As for the Power (and other broken mana production) itself, sure, it’s funny to Tinker out an early Sundering Titan, or have a Sol Ring and slaughter an un-powered opponent, but for me the novelty of that wears thin over repeated plays. MTGO brings out the powered Vintage cube often enough my quota of lop-sided beatings is filled.

My lessons: Have novel effects, combine cards from different eras, limit acceleration.

The Peasant Cube

One of the things that made me most want to make my own cube for a long time was playing a Peasant cube, which means only commons and uncommons were allowed. I will always remember Winston Drafting with a friend inside a pub after an event in England, more so than the event I was actually attending!

I appreciated that I was getting to play with cards I didn’t normally see. If you don’t have Goblin Guide or Figure of Destiny, you need unusual red 1 drops, you know? With no rares, the lower power level lead to longer, more interactive games which tends to be nice. I like it when people can say, miss a land drop or be colour screwed for a couple of turns and the game not be instantly over which tends to happen when people play Jaces and ramp out Titans.

I had tons of fun playing cubes like this, but I miss being able to take some bizarre rare and build a theme deck around it, for example non-combat ways to win tend to be hard to find at lower rarities.

My lessons: General principles of low-ish power led to fun games, but plenty of rares are not overly powerful. Also, Winston drafting is great, and I like making people re-evaluate cards in a new context.

Goblin Machinist
How afraid *should* you be of this hitting you?
The answer may surprise you.

The Legendary Cube

The Legendary cube is a Magic Online experiment. The idea was to have a cube where every single creature was a Legend. The 2nd iteration of it relaxed that requirement, but that’s the guiding principle at least. It also had lots of mana fixing, and slow card advantage engines.

Now this cube was not terribly popular among the online magic community as far as I can tell, but I rather enjoyed it for the brief time it was around and so did several friends. I dug being able to jam a bunch of cool flavourful creatures into play, and I got “good” at the format such that I could basically draft it infinitely.

However as much as flavourfully I enjoyed it, this cube had some big problems. The size of the cube was small, meaning that every card showed up every time, which accentuated all the other problems I’m about to mention.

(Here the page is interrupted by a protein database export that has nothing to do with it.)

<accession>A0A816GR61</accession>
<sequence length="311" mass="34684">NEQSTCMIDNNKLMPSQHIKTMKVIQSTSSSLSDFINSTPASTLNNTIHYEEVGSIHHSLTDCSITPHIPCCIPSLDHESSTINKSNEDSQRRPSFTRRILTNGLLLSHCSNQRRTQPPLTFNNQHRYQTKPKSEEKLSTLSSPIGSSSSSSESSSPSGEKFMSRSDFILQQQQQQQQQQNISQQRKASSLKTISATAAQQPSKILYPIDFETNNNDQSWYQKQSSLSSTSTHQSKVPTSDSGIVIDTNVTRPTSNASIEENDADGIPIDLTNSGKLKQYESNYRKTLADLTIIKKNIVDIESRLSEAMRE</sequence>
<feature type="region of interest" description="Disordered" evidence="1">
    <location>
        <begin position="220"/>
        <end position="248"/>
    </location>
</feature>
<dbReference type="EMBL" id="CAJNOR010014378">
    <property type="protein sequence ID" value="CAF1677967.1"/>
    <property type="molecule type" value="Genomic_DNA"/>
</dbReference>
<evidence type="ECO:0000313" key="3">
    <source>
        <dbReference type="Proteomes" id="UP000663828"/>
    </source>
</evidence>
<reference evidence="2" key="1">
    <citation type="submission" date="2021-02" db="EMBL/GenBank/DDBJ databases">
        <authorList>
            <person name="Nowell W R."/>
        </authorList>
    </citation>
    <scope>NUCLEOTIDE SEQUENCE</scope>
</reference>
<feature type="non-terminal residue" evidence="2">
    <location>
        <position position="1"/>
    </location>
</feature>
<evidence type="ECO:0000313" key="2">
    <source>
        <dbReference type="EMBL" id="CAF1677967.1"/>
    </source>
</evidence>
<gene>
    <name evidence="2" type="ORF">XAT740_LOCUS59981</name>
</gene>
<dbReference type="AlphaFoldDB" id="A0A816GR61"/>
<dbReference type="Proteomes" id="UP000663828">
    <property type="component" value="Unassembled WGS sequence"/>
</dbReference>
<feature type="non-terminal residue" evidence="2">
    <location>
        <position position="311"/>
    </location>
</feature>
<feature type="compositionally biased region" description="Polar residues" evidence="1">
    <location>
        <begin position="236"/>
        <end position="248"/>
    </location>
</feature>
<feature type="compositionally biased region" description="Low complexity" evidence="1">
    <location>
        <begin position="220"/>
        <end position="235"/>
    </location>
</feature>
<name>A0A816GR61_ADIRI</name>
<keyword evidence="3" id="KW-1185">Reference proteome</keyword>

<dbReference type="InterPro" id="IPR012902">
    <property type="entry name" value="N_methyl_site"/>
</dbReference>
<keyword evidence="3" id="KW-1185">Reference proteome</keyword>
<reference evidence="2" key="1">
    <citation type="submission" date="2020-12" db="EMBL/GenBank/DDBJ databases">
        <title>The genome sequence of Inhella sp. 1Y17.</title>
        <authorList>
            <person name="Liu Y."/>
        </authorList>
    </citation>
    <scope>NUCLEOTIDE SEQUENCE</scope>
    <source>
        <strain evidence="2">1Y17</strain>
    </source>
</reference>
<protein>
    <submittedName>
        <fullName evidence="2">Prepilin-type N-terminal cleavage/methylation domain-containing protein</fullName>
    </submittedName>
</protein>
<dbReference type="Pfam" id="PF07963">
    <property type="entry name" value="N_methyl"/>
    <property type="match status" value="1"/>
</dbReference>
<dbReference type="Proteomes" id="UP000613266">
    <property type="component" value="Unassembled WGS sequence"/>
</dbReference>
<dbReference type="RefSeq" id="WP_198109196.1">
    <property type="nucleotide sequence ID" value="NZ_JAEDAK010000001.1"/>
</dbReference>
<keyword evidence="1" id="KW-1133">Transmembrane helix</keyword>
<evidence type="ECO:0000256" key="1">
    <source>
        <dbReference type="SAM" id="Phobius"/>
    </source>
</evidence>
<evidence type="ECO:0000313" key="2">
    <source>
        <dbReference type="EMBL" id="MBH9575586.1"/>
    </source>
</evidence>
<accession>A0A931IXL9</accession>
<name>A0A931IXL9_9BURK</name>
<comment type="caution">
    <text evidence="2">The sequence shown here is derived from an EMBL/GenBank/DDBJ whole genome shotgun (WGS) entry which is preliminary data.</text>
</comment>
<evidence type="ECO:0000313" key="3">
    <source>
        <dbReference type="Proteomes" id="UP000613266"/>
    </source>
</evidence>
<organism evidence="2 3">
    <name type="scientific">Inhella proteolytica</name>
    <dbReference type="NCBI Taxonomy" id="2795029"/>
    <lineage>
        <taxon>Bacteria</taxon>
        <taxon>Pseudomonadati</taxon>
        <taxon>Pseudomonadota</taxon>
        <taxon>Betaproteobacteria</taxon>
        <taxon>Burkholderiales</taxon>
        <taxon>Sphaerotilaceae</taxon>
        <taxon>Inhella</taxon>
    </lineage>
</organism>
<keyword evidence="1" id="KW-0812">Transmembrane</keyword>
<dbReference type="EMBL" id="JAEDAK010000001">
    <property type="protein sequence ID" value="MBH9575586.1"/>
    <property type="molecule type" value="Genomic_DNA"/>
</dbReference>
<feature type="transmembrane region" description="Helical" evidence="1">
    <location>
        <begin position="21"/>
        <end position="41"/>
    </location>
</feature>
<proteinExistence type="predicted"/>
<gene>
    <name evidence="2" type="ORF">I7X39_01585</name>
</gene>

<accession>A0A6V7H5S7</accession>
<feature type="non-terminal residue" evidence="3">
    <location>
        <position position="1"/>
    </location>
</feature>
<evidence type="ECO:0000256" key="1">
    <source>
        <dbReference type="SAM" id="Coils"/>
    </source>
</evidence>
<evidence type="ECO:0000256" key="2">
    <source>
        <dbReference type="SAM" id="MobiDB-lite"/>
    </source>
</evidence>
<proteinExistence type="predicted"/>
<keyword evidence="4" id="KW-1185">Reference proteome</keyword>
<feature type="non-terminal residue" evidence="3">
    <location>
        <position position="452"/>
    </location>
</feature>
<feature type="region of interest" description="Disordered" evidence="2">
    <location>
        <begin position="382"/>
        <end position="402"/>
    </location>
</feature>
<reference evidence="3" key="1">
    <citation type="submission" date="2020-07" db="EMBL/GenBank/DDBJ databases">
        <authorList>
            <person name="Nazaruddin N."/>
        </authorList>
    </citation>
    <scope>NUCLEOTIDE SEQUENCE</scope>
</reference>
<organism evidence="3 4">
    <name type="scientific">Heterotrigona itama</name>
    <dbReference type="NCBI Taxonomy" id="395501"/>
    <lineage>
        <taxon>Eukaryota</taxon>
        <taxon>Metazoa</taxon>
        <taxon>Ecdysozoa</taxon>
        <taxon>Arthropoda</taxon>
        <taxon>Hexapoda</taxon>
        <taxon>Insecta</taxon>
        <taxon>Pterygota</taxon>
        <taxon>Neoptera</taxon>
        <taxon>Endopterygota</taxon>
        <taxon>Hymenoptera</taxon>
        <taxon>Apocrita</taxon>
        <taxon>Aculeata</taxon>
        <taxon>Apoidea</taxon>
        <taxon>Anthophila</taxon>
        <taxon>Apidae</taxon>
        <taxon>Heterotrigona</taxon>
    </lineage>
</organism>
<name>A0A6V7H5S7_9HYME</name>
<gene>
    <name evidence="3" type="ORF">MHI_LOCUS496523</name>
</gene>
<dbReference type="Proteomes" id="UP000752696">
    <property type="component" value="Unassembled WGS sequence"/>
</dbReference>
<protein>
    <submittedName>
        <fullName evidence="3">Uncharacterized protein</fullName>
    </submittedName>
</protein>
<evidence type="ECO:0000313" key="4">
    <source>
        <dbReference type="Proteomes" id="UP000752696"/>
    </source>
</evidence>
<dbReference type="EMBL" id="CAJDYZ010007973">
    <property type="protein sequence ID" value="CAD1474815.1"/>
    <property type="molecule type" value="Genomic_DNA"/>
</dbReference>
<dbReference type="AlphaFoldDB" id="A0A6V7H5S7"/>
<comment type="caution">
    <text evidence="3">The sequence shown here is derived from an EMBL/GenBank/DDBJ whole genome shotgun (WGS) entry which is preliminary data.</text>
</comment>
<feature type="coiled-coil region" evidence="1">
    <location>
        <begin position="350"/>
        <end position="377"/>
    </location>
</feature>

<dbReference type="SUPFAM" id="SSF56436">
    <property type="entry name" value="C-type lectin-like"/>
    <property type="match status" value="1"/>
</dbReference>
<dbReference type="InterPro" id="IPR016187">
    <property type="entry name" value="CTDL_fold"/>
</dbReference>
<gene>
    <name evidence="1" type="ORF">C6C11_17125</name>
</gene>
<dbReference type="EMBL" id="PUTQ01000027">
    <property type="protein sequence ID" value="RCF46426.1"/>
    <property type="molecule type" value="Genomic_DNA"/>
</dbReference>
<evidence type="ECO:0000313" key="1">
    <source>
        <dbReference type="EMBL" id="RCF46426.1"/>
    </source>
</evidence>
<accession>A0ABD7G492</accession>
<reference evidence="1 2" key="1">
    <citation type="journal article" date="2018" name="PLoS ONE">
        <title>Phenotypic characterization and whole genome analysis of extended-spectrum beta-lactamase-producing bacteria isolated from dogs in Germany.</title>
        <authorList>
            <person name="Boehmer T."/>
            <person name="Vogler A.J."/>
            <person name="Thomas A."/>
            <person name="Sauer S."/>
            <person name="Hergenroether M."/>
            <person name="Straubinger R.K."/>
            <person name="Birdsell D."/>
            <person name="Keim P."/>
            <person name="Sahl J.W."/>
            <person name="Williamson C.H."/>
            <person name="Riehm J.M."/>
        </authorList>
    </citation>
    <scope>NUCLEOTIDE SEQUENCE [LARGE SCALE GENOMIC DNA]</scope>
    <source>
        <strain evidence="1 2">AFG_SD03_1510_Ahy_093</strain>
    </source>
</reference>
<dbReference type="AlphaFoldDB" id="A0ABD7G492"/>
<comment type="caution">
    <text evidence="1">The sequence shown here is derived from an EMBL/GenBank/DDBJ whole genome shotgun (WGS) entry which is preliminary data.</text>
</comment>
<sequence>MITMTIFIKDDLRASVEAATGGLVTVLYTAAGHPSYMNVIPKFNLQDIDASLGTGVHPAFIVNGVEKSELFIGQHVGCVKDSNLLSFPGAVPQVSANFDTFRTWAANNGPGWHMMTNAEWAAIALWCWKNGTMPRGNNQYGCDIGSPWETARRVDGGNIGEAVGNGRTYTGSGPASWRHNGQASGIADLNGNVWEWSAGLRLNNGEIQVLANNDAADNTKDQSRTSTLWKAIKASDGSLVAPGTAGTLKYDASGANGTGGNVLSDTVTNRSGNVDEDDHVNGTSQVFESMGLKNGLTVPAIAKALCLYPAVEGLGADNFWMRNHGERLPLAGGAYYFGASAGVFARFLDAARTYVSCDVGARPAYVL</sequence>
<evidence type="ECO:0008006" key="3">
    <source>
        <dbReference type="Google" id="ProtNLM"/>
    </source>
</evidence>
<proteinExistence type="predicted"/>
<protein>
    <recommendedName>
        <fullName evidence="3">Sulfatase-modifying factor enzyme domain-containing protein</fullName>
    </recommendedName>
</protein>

Certain cards were just far and away more powerful than anything else you could hope to do. Maelstrom Wanderer was chief offender for this, instantly winning the game basically every time it was cast regardless of board position. It was such that whatever you were drafting, you should take it and splash it if need be. The slow nature of the format meant that you rarely didn’t get to cast it if you built your deck right. Thraximundar was also unreal, Cruel Ultimatum was harder to cast if you got it late, but along the same lines, it was an easy way to just end whatever interesting exchanges you were having. If battle-cruiser Magic involves a back and forth, with big spells acting as artillery launched at each other until one person is defeated, Legendary cube had a few too many nukes, and someone would have them *every* draft.

In some ways this power disparity is actually more egregious than having say, three Moxes in your cube. While they provide powerful effects in the early game, you wouldn’t always have them in your opening hand, and drawing them later on they’re similar to a land. Having unbeatable game-enders in a slow format means losing to them in basically inevitable.

Due to the ‘Legendary only’ constraint, most types of decks couldn’t exist. You could barely scrape together enough cheap creatures to actually be an aggressive deck. There were basically no ‘build-around-me’ cards. Due to the prevalence of high cost multi-colour cards you basically could never have a mono-colour deck even if you wanted to. Why be 1 or 2 colours when all the best cards were 3? Thus decks felt homogeneous, typically all ending up as 3-5 colour piles. Now I like multi-colour durdle decks fine, but since the pool was so small, there was never a chance to do anything else.

Lessons learned: Having a large cube automatically mitigates ‘best deck’ and ‘unbeatable card’ issues over multiple drafts if I do let something through the metaphorical power level net. Don’t have an overwhelming amount of gold cards, and make sure to have enough cheap cards that can be used if you want to be proactive in some way.

And So

I’m certainly not saying I’ve made some kind of wonder-cube where everything will be in complete balance, not will everyone appreciate it as much as I do. I feel like it shouldn’t need to be said, but to preempt some people, I’m NOT claiming this is ‘the best way’ to build a cube or anything.

If you’re expecting to see the full list, well, tough! Didn’t I mention I wanted people to be surprised? But the cards I mentioned here or there and cards that people have suggested can give you a nice teaser. I hope those that can will join me to get Narwhal‘d when I next see you.

See you next time!